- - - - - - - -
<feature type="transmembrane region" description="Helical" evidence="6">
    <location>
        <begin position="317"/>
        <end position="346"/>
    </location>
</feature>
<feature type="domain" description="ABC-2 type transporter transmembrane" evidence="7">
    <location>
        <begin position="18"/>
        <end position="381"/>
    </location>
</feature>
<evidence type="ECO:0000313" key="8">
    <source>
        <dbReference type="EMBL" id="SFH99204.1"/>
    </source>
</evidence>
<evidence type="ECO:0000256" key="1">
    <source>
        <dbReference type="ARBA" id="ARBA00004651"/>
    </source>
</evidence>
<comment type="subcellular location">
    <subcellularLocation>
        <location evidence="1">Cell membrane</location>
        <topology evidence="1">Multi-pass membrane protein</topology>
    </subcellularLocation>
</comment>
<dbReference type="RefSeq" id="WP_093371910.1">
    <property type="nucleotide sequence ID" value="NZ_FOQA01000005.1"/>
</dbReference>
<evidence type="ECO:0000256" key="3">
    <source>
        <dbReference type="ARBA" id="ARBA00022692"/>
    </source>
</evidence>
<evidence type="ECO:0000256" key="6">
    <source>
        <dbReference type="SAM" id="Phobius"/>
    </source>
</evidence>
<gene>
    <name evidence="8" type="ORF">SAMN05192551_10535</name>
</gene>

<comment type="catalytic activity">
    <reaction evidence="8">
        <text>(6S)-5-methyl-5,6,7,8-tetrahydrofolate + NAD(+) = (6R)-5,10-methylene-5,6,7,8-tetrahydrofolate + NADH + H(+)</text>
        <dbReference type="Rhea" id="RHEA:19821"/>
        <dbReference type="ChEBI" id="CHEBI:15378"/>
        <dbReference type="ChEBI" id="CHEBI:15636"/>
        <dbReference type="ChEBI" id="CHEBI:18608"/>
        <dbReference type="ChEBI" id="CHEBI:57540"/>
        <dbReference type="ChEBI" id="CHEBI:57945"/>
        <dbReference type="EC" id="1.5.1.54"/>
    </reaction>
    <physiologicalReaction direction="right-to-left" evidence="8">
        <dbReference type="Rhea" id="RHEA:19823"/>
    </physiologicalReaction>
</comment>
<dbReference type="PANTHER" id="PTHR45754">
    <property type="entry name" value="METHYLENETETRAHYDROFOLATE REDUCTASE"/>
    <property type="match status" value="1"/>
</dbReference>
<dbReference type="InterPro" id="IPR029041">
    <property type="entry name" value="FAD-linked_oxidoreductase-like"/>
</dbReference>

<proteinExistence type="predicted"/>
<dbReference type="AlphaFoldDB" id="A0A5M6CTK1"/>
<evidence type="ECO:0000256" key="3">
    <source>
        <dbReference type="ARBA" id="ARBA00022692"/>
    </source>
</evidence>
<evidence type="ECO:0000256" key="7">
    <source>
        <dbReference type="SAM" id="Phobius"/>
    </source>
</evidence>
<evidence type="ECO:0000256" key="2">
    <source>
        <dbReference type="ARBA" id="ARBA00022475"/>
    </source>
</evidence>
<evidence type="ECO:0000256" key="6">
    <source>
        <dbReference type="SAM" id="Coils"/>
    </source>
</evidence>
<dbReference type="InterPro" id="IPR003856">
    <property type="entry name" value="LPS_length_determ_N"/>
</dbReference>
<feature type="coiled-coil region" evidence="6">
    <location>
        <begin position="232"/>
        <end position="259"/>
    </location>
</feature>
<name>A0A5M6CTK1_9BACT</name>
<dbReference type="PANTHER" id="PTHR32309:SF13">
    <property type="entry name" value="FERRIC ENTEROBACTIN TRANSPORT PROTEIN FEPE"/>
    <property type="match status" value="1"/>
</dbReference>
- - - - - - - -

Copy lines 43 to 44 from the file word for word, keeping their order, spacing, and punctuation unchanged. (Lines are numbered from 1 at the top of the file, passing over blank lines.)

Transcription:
    <name evidence="8" type="ORF">SAMN05192551_10535</name>
</gene>